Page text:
The 12 Worst Things about Being on a Diet
Reading the title of this article, you likely fall into one of two camps. Either you’re the type of person who thought something like “Ugh, I totally could have written this,” or “12 is way too low of a number.” Or you’re one of the lucky few who are blissfully unaware of what it’s like to even be on a diet and are reading this out of sheer curiosity.
Whether you’re trying to stick to a New Year’s Resolution you made, just decided you need a change, or are genuinely interested in getting healthier, you’ve probably ventured (not so) happily on a trip into Diet Land. Once or twice.
It’s no surprise! Likely the word “diet” has a Greek or Latin origin, but for those who have been on the diet merry-go-round a couple of times, the first three letters of the word speak volumes.
So, let’s come together and vent about all the ways diets really are the worst.
1. YOU’RE HUNGRY ALL THE TIME
That’s in all caps because it is basically just so darn obvious. No further explanation needed.
2. All you can think about is food
We all know that when we are told we cannot have something, we usually want it even more (Google “scarcity principle” to understand why). And this is entirely true with food. The second you tell yourself “No!” you become fixated. Distractions can help, but only for so long. If you’re not careful, a good ol’ gorge-fest could be in your future, potentially derailing you and throwing all your hard work out the window. See? Diets suck.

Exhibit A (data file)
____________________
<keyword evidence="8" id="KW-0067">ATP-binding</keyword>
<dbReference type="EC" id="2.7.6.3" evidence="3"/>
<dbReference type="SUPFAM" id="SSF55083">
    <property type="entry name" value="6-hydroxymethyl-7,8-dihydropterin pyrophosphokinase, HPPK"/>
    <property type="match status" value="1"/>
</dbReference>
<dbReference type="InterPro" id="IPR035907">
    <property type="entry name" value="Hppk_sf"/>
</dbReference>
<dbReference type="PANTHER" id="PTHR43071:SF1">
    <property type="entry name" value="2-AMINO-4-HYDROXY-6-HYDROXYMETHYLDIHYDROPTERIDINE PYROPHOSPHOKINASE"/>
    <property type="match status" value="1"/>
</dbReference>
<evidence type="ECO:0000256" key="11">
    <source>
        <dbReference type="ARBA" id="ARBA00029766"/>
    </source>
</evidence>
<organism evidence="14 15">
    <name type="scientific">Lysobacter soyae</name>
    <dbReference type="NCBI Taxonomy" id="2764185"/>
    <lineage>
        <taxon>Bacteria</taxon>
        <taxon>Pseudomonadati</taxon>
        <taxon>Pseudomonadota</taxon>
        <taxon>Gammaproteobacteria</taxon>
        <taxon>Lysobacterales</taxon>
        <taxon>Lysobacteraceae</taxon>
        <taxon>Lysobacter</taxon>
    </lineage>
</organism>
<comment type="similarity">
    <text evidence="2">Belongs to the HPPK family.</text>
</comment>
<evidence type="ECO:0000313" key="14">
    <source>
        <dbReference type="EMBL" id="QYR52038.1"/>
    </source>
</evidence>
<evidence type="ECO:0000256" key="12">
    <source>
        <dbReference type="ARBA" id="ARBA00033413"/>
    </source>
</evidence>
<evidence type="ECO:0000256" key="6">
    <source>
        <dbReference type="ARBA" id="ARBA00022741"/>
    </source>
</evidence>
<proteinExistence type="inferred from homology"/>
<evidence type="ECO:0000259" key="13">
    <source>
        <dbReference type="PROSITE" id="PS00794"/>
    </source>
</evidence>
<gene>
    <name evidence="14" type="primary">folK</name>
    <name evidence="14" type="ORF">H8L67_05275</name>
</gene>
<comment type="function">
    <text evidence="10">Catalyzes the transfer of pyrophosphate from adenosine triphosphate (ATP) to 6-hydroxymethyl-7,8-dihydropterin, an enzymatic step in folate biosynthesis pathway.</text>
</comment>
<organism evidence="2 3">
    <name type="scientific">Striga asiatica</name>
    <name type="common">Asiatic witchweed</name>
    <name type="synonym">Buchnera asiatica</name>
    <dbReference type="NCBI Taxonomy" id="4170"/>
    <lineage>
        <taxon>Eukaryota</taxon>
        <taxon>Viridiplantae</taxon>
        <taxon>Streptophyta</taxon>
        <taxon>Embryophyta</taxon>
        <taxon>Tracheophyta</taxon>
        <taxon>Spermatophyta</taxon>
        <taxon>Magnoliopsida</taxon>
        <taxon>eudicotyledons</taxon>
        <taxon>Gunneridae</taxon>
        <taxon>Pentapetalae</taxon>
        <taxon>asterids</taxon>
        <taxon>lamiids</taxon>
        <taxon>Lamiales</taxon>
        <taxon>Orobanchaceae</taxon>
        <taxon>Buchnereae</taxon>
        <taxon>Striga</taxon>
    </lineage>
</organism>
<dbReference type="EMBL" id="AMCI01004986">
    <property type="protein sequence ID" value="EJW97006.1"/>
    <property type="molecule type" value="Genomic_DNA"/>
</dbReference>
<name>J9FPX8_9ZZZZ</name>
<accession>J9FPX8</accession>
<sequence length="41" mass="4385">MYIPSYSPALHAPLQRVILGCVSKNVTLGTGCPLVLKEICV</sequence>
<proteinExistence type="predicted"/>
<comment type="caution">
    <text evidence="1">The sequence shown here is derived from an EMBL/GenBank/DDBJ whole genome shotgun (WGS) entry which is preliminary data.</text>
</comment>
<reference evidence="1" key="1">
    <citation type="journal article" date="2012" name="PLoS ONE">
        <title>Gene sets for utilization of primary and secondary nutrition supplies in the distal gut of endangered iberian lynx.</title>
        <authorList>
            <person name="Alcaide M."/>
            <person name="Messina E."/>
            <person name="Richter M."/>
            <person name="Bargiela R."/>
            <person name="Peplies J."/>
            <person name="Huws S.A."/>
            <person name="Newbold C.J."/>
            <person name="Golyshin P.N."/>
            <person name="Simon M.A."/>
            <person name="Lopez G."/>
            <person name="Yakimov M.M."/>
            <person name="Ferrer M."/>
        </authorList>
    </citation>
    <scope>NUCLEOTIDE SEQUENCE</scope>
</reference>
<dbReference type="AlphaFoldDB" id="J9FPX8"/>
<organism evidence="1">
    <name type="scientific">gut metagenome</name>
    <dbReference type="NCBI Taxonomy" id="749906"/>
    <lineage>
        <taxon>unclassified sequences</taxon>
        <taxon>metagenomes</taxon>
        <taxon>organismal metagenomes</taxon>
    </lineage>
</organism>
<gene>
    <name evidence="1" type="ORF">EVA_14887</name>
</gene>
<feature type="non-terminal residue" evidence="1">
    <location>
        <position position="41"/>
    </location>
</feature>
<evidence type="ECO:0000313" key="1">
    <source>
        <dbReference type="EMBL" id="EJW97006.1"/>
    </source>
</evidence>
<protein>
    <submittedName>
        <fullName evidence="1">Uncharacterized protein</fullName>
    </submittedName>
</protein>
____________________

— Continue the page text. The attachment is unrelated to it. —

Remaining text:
3. You’re not the most pleasant company
Now, this isn’t always the case, but if you are limiting the quantity of food you eat, you’re probably suffering from a well-known phenomenon which occurs when people become a wee bit hangry. This usually coincides with your social circle diminishing to only those who really love you enough to able to withstand your ragey, food-deprived state.
But why is it that we get so darn moody? It’s mostly because the limitation of calories causes your blood sugar to drop, and for some, this makes all the socially-condoned behaviors you learned in kindergarten rapidly become a thing of the past.